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Describing border conditions, Trump creates an alternate reality

By pretending reality has no meaning, Trump has made it impossible to negotiate with him about border policies.
President Donald Trump talks with reporters after reviewing border wall prototypes, Tuesday, March 13, 2018, in San Diego.
President Donald Trump talks with reporters after reviewing border wall prototypes, Tuesday, March 13, 2018, in San Diego.

On Friday afternoon, Donald Trump boasted that U.S. officials have "apprehended more people [at the U.S./Mexico border] than we have in many, many years." That wasn't even close to being true: apprehensions at the southern border are actually at historic lows.

It's the sort of detail a president obsessed with border security probably ought to know.

Yesterday, in remarks to the nation's governors, Trump went quite a bit further.

"The human trafficking is a tremendous problem where, mostly women, and they're tied up and they're taped up, and they're put in the back of cars, and the car does not come through the port of entry."

He still doesn't understand what human trafficking is.

"Ninety percent of the drugs don't come through the port of entry. Ninety percent of the drugs and the big stuff goes out to the desert, makes a left, and goes where you don't have any wall."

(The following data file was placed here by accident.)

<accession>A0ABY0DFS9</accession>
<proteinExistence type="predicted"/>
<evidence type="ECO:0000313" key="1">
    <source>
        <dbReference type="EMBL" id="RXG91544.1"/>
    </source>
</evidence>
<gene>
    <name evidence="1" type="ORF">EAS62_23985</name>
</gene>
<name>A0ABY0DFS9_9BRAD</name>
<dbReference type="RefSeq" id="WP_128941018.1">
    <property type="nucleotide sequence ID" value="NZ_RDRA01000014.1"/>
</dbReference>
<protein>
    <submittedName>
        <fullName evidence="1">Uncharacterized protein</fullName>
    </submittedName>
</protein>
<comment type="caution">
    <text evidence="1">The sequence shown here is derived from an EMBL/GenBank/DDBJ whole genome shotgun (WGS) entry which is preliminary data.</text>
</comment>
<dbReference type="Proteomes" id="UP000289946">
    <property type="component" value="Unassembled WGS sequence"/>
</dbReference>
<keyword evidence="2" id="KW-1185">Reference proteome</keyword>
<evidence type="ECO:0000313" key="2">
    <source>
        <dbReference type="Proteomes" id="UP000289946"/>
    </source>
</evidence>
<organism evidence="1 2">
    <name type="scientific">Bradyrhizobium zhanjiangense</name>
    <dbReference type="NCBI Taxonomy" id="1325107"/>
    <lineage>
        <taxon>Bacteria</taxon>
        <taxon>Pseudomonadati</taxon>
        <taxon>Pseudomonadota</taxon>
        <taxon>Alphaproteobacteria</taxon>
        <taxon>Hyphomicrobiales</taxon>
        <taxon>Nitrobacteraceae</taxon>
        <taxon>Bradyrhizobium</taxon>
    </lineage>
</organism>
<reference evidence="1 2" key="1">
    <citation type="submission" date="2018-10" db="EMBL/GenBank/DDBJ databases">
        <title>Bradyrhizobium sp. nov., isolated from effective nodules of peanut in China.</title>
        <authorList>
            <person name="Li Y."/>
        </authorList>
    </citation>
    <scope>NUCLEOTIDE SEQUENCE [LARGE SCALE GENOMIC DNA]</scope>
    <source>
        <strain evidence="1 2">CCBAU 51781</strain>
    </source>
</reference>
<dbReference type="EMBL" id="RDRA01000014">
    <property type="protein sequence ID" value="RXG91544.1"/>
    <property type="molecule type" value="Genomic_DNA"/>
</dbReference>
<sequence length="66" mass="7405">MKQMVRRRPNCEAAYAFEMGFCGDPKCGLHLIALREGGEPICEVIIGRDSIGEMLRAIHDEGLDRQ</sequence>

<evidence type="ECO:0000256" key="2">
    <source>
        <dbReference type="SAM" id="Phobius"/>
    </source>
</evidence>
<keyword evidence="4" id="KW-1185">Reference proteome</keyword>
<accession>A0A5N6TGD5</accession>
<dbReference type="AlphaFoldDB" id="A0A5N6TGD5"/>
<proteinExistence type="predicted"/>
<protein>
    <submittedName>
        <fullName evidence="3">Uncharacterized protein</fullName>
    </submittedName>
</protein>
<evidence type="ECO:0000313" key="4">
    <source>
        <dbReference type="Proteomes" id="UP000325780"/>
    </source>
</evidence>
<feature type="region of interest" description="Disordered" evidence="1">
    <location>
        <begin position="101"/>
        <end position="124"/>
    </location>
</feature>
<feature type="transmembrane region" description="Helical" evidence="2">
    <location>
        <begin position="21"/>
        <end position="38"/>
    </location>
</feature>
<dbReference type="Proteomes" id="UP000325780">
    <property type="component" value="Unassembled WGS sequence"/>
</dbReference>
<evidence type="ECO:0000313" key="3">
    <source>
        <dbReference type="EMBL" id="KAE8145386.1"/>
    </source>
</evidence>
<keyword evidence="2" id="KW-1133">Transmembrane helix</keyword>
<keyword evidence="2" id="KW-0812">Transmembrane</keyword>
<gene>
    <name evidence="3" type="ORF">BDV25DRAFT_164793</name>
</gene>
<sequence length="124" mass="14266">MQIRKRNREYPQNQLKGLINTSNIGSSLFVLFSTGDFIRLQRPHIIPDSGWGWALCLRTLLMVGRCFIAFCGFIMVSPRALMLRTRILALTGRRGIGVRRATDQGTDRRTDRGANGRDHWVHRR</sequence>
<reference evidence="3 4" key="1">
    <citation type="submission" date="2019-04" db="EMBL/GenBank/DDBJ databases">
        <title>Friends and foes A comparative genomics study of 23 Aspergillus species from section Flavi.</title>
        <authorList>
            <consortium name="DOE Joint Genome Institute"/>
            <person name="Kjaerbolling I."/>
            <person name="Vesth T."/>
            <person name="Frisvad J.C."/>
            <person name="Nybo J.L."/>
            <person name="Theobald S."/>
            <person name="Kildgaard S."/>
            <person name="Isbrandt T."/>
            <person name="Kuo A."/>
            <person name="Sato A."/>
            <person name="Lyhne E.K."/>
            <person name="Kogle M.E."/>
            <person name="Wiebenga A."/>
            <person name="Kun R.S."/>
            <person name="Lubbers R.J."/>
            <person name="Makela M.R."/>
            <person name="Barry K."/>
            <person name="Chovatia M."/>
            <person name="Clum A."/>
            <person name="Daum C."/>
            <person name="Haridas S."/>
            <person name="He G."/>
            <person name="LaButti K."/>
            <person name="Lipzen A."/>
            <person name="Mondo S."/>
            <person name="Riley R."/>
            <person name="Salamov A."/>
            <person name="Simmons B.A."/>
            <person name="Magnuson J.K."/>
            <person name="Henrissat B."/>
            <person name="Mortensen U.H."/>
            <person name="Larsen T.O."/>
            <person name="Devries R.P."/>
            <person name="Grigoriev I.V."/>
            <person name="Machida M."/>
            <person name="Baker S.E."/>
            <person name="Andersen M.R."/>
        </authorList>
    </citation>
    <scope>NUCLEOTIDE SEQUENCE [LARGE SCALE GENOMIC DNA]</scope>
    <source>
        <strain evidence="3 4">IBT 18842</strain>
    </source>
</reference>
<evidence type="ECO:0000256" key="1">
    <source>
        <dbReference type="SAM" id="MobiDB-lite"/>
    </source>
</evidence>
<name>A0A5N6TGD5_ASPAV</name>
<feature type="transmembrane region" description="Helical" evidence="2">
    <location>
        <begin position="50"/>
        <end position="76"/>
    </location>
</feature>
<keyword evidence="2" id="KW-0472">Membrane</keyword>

Nope. According to the Trump administration, Trump's rhetoric is demonstrably wrong. The facts are politically inconvenient for the Republican president, but reality is stubborn.

"You know, they'd like me to call it a barrier. It's a wall."

No, it's a fence -- and according to what Trump said when he was a candidate, we're supposed to appreciate the differences.

"I told Guatemala and I told Honduras, and I told El Salvador -- three places where they send us tremendous numbers of people -- and they're rough people. They're not sending us their finest. It doesn't make sense. Why would they send their finest? They're sending us some very -- as I would sometimes say -- rough hombres. These are rough, rough, tough people. Many criminal people."

That's not how any of this works.

"I expect to have 250 to 300 miles of wall built in the very near future. Secretary Nielsen is here right now, and we have -- we will shortly have about 200 miles under construction."

No, he won't. Trump is just making up numbers.

"They have the traffickers. They're vicious, they're smart -- the coyotes. How about the name 'coyote'? They have people tied up, put in the back of trucks and vans. They can't go through checkpoints. They have to go through open areas. Can't walk through. You can't go through it. Because even if they don't do much of an inspection of your truck or your car, they do open the back door, or they do look through a window. You can't have women sitting there that are tied up."

This was wrong the first time he brought it up in his speech, and it was equally wrong the second time.

Sifting through the remarks, I tried to find border-related claims that weren't made up. It was quite difficult.

But the larger point isn't just about fact-checking; it's also about the nature of the policy debate. If he believes his own rhetoric -- a distinct possibility -- he's in a fantasy world of his own creation.

The practical implications of this matter. As we discussed several weeks ago, after Trump peddled obvious nonsense during a meeting with several members of Congress, the president has made it impossible to negotiate with him on one of his signature issues.

Even if his rivals could trust him (they can't), and even if Trump were willing to be consistent (he isn't), working on a deal with the president would require him to have some basic understanding of the relevant policy details.

But that's plainly not the case.